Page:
UPwe 01/12 0225 Cult-slayings detailed
SAN DIEGO (UPI) -- A court affidavit gives chilling details of the
ritualistic killing and burial of a Kirtland family at the hands of cult
leader and self-proclaimed prophet Jeffrey Don Lundgren.
Lundgren, 39, his wife, Alice Elizabeth, 38, and son Damon, 19 and 10
others have been charged in the shooting deaths of Dennis Avery, 49, his
wife Cheryl, 42, and three daughters, Trina, 15, Rebecca 13, and Karen, 6.
The Averys were allegedly killed execution-style with a .45-caliber
pistol in a barn on a Kirtland farm, April 17. The next day Lundgren led
his flock from the Cleveland-area to West Virginia, and later Missouri.
Police, acting on a tip, found the bodies Jan. 3-4.
Agent Richard Van Haelst of the Bureau of Alcohol, Tobacco and Firearms
office in Kansas City said in an affidavit filed in El Cajon Municipal
Court he interviewed cult members who gave him "detailed descriptions of
Van Haelst also said Lundgren had admitted to the killings.
The cult members "advised me that Lundgren was known to carry firearms
on a routine basis, and in particular had an affinity for the firearm he
used in the execution-style slaying," Van Haelst said.
One member Van Haelst interviewed saw Lundgren shoot one person, Van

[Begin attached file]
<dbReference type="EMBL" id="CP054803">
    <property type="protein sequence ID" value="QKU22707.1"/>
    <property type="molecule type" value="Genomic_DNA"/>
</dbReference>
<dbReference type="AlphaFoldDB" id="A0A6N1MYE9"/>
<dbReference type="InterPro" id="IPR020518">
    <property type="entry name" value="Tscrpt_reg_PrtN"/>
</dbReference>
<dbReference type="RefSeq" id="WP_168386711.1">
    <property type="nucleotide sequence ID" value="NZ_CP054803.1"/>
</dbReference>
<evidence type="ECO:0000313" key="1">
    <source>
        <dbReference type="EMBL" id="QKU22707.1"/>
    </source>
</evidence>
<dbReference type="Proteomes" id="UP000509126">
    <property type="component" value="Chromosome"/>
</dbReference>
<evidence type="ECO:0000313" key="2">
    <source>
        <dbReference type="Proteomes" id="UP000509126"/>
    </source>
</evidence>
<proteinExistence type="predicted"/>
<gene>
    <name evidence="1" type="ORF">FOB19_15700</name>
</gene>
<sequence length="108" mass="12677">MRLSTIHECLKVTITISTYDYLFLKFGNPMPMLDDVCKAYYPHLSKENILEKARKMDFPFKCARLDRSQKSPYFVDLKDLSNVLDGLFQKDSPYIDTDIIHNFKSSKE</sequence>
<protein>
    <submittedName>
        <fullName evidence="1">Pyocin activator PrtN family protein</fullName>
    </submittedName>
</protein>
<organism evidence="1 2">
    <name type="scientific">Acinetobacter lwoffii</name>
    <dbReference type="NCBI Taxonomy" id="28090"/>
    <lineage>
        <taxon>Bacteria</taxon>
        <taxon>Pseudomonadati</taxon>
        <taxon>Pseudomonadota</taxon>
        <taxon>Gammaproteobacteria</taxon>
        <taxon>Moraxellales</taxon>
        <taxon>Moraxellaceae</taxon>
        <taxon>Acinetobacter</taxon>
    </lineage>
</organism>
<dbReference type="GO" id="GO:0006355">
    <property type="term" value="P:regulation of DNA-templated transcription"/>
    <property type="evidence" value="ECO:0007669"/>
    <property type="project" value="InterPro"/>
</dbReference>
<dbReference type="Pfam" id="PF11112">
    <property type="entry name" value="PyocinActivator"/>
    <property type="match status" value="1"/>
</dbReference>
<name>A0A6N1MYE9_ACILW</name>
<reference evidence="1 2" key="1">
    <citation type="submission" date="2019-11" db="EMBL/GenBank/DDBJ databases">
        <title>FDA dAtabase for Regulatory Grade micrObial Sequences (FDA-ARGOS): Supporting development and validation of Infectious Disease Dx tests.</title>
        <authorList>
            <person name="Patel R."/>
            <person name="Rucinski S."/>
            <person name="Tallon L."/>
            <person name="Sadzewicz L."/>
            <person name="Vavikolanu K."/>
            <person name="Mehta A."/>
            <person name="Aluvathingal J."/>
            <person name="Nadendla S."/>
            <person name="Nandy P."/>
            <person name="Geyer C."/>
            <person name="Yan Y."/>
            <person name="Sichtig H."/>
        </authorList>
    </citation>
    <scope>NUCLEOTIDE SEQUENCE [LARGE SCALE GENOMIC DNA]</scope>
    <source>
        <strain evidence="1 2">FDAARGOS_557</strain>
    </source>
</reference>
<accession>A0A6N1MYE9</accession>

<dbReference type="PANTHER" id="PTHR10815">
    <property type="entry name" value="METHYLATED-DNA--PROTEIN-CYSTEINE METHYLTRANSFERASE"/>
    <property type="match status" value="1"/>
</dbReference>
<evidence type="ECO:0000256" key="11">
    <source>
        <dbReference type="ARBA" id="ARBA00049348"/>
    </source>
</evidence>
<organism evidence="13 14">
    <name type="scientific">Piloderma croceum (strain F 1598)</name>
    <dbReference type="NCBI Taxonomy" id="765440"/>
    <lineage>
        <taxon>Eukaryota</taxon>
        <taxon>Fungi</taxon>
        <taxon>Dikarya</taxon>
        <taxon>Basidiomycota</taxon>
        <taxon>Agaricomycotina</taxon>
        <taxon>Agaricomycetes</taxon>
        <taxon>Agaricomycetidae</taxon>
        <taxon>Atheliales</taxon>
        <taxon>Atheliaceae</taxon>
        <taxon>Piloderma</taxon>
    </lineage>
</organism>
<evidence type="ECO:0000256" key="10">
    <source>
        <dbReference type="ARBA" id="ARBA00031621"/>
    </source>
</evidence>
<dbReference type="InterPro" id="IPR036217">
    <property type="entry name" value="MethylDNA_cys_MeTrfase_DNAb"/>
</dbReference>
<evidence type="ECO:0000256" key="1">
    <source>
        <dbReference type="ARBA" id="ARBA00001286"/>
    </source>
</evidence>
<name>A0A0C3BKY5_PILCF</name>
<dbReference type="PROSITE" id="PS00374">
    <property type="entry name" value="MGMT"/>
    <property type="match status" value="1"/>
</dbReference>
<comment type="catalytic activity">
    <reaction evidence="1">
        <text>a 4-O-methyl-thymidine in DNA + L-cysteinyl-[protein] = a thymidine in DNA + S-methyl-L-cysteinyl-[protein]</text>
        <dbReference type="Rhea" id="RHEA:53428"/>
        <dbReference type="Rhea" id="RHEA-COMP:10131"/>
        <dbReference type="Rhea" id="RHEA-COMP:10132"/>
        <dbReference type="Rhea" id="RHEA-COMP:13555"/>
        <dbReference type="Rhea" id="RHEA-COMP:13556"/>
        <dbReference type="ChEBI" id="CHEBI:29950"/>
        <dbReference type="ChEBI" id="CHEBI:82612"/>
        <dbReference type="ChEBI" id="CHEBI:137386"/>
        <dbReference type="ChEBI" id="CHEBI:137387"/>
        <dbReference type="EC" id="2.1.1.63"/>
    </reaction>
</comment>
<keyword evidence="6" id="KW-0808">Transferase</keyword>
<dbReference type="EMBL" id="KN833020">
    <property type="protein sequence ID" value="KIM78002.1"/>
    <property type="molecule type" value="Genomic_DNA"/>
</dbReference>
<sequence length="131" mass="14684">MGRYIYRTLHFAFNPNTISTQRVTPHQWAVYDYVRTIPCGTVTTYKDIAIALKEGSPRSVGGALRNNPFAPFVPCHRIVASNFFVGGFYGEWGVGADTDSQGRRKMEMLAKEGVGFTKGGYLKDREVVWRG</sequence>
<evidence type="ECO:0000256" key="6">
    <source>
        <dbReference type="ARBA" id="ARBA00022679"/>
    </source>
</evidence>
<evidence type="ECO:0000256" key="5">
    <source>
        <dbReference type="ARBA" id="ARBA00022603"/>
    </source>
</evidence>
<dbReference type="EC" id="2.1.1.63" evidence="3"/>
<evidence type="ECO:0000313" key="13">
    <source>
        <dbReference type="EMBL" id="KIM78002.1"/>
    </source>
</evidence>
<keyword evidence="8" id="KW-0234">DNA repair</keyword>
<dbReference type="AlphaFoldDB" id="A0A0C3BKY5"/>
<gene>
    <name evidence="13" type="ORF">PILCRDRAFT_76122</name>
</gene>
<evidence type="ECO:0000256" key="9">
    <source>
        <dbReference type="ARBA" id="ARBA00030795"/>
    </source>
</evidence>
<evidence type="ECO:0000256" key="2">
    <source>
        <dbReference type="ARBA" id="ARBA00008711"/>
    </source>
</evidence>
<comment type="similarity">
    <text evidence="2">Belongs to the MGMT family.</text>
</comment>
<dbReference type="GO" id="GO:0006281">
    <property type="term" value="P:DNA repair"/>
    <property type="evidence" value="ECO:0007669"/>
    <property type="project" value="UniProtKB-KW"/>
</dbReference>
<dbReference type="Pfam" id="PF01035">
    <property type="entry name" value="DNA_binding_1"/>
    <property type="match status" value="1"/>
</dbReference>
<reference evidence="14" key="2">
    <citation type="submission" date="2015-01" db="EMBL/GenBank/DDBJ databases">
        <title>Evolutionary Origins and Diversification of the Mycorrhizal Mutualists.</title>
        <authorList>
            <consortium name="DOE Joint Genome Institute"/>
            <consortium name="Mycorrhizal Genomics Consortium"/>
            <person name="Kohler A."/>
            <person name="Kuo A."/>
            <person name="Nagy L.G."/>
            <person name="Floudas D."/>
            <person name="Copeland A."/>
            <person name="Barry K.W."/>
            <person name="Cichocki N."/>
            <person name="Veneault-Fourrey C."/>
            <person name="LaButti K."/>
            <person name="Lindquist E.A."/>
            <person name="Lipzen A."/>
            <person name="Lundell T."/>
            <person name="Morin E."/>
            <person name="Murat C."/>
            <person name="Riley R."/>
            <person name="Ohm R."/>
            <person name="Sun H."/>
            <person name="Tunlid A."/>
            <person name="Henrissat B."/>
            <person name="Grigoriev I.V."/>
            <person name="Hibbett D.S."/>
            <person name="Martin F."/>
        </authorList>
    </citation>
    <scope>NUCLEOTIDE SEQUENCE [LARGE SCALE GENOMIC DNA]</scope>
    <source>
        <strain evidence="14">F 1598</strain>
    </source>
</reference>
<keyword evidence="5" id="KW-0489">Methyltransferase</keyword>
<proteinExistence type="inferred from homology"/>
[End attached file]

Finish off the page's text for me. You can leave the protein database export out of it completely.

Others "helped carry the bodies to the grave that had been prepared in
advance and were leaving the little room where the executions occurred when
they heard the shot and then subsequently saw the bodies in the grave," Van
The court affidavit did not identify the cult members Van Haelst
interviewed. The affidavit was filed in order to get a search warrant
before searching a room at the Sante Fe Motel in National City, Calif., on
Lundgren, his wife and oldest son were at the motel before their arrest
Lundgren left the Kirtland Reorganized Church of Jesus Christ of Latter
Day Saints two years ago, urging other church members to join him on a
nearby farm. He apparently took their money and trained his members in
paramilitary training and target practice as well as Bible studies.
The Averys were killed as a kind of spiritual cleansing to prepare the
group for its trek to the wilderness, salvation and the second coming of
Christ, investigators have said.
ATF agents got another search warrant Sunday after finding a business
card for a storage locker rented by Lundgren.
Agent R. Scott Parkhurst of the San Diego office said in an affidavit
for that search that Lundgren's wife, who called herself "Liz," told agents
there were firearms, ammunition and survival gear in the locker. The agent
referred to Liz Lundgren as a cooperating suspect.
During Thursday's news conference, ATF agents showed rifles, handguns,
swords and ammunition taken from the locker, the Lundgren's National City
motel room, and a motel room in Chula Vista, Calif. where cult members
Kathryn Johnson and Daniel Kraft Jr. stayed over the weekend.
ATF agent Andrew Vita said, "They had plenty of ammunition to ward off
Agents also took a purple flag with a white, seven-sided star and the
red outline of an eagle, believed to be worn as a vestment during religious
At the Kirtland farm authorities have collected a "massive amount of
property, trash and debris," a court affidavit said.